If you're waiting for punishment to rain down upon New York Yankees pitcher Michael Pineda after he appeared to smother his pitching hand in pine tar Thursday night, it's not going to happen.
Joe Torre, Major League Baseball's executive vice president of baseball operations, issued a statement Friday that gave Pineda a pass:
“The umpires did not observe an application of a foreign substance during the game and the issue was not raised by the Red Sox. Given those circumstances, there are no plans to issue a suspension, but we intend to talk to the Yankees regarding what occurred.”
As The Stew wrote Thursday night, this sort of thing happens all the across MLB, and it's accepted by players, managers and, ultimately, those who govern the game, so long as nobody makes a fuss about it. We've had other ball-doctoring controversies recently, and nothing happened then either.
Pineda said after the game it was dirt on his hand, because that's what pitchers are supposed to say in this situation, but nobody with a working set of eyes believed him. Doesn't really matter, though, does it? Baseball's unwritten code says it's OK, so it's OK.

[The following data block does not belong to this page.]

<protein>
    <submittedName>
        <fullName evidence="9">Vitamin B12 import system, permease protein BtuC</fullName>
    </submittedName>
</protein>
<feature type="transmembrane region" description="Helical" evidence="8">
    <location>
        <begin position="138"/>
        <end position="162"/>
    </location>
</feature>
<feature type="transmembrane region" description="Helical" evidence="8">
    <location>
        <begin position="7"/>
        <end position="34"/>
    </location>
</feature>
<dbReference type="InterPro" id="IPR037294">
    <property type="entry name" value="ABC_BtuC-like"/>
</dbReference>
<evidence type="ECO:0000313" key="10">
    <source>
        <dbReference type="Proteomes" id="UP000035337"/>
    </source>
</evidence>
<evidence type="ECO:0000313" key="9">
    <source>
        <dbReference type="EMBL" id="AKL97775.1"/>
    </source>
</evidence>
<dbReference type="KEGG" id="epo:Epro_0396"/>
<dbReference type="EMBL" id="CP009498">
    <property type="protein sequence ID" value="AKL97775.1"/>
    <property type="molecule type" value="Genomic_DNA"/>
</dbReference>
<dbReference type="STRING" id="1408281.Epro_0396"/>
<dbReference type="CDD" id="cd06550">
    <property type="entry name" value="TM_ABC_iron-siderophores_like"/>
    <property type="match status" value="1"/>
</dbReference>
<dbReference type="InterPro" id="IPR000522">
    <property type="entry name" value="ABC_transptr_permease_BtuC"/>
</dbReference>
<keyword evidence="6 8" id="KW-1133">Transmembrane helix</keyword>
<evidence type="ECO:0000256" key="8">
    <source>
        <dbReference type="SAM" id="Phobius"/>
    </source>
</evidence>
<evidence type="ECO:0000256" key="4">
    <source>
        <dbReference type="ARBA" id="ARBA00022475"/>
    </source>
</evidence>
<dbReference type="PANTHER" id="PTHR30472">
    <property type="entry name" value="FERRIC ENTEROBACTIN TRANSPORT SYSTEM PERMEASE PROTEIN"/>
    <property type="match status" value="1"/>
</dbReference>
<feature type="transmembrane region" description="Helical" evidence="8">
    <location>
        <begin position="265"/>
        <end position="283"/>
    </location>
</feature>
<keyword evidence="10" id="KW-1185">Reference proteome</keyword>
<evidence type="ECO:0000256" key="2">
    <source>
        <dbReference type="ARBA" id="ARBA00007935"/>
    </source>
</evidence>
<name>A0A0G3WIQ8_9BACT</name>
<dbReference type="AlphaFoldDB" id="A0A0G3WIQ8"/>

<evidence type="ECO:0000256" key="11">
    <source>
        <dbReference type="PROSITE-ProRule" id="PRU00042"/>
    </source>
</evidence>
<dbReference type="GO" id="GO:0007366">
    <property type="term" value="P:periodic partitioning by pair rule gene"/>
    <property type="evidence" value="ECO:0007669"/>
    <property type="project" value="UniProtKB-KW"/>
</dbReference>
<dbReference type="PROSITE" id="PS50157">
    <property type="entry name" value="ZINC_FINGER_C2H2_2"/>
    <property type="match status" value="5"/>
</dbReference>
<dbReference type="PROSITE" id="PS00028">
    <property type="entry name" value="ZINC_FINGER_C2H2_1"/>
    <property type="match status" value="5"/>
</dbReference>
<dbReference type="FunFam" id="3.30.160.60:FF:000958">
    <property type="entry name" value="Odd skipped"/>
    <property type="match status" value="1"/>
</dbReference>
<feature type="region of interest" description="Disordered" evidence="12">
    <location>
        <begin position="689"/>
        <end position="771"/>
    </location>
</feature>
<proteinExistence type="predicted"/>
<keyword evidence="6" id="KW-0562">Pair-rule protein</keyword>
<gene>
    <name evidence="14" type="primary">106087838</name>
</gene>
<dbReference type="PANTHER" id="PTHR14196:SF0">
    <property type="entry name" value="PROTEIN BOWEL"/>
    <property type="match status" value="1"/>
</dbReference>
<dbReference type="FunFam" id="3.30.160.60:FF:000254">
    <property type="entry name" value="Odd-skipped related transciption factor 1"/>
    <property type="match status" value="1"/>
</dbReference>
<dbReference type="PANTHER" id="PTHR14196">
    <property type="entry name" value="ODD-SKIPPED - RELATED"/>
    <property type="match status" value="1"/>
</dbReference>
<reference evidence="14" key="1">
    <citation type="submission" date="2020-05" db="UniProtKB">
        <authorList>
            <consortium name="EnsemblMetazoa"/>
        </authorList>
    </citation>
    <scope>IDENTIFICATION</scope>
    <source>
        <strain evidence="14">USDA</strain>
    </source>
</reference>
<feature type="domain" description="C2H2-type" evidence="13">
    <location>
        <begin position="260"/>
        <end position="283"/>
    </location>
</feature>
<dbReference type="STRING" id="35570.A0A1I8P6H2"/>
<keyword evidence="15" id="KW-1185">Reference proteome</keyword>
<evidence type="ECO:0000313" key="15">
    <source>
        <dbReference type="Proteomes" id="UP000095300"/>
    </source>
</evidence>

There are certainly more discreet ways to get a better grip on the ball than what Pineda did — we whole-heartedly recommend Jeff Passan's column on the in's and out's of pitcher cheating, if you enjoy the subject — but even being as blatant as Pineda isn't going to trigger discipline from the league or objection from opposing hitters. David Ortiz of the Red Sox said it wasn't a big deal and Dustin Pedroia said it was a non-issue.
The take away here? It seems like a pitcher would need to actually bring a can of pine tar or a bottle of sunscreen to the mound and slowly apply it so everyone can see, then — maybe — baseball might care.
Otherwise, it's all in the game.
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